Friday, 27 November 2015

How to be an artist and not go insane

Let's be honest here. At one point or another you, as an artist/creative person, have thought that you must have lost it. I have entire, endless oceans inside my head. (Hence the name of my blog.) There are really, really messed up, adorable, wonderful and totally fictional characters that I hang out with on a daily basis. I have plot lines, setting descriptions and random story ideas bouncing against the inside of my brain and I can rarely watch a movie without ticking an imaginary checklist of things like: character arcs, world building, backstory, climax, resolution, inciting incident, etc. etc.

And that can be a little bit scary. 



I am assuming that I am not the only one out there who thinks somedays that I should really just move to Wonderland already and save everyone the trouble of picking out a nice asylum for me to go to. 

While I'm not saying I've got it all figured out (my goodness, I've still got a long ways to go), I have figured out a few ways to lessen the "insanity" (which, as I have figured out, is just bent up creativity). 


1) Unleash your creativity. This one may seem a bit obvious, but seriously. Unleash your creativity. Those characters inside your head are probably not going away any time soon, and the only way you can get the children to shut up is to write their stories down. Write that book. Sing that song, paint that painting, create that poster, dance that dance. Set the creative monster free!

2) Talk to other creative people. Seriously, creative people are so much fun to talk to. I just reached out to other writers in the past year, and man, has it been awesome. I went from someone who had to ruminate on books and stories and characters and etc. etc. by myself to being able to talk to people who got it. That was pretty spectacular. Sometimes I'll comment about a character or stereotypes on a blog and discussions follow, then I get to sit back and ask if that really just happened. Like, did we just discuss the hidden symbolism in the font of this new book? (I actually haven't had that conversation, FYI.) Non-creative people don't really care, so it's awesome to connect with people who understand. (So a huge shout-out to the blogging community here!)

3) Embrace the creative monster within. Being creative may seen a bit weird to other people, but that's ok. If you're creative, own it! Shout it from the rooftops! Put it on a billboard! Carve your face into the surface of the moon! (Or maybe not.)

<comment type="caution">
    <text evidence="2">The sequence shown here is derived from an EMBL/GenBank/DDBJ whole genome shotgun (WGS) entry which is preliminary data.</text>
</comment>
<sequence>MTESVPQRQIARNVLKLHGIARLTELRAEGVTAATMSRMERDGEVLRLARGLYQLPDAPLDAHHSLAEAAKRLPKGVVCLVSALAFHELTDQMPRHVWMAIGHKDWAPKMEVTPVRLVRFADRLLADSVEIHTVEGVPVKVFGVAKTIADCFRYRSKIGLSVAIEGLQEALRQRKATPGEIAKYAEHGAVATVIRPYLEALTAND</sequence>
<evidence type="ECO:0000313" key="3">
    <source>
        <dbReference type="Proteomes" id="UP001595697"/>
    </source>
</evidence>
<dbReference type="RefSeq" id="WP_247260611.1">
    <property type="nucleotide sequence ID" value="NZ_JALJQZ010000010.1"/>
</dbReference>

How do you not go insane with all your bottled up creativity? Let me know in the comments!

6 comments:

  1. These are all things that I've been starting to learn only recently. I have a really close friend and critique partner now that I talk to about all my story ideas and I've felt my own writing strengths growing just knowing I have the support.

    *insane laugh* What makes you think I'm not crazy? Seriously though, I have so many ideas and characters and settings and everything knocking around in my head that it would get way too crowded if I didn't binge write in November, and even now I still have seven cajillion ideas that want to be worked on. So no, sane isn't really an option for me. :P

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    1. Yeah, me too. I used to think that it was just a hobby, but I've realized now that I get pretty miserable if I neglect my writing. That's awesome! Writing support is so awesome.

      Hahaha :) it gets crowded, doesn't it? The children just won't shut up unless I write about them. Besides, the best people usually are mad, to quote Lewis Carroll.

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  2. Ha, yes, I totally get you!

    Friend/parent/whoever: "That was quite a good film."
    Me: "Ah yes and I really liked the carried motif from scene 3 to scene 7 and also the subversion of the genre trope and the symbolism of the colour green--"
    Friend/parent/whoever: "...."

    So blogging is AWESOME!

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    1. OH MY GOODNESS YES!!!! I do that all the time and I'm afraid I'm going to get stuff thrown at me if I don't stop. Like seriously, how do they miss the fantastic/sucky character development and the painfully obvious/well done plot structures of the different genres? I don't think I could go back to not blogging because I'd have no one to discuss this stuff with. I adore the blogging community. On that note, thanks for commenting!

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  3. I have to agree that talking to others is a great way to exercise my creativity. Bouncing ideas off of people is a great way to brainstorm and clear up what you're thinking about, so I am always grateful for the people I can talk to about whatever I'm working on. :)

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    1. I totally understand you. Just saying stuff out loud helps to clear the muddled thoughts up. I'm super glad you have people you can talk to about your work!

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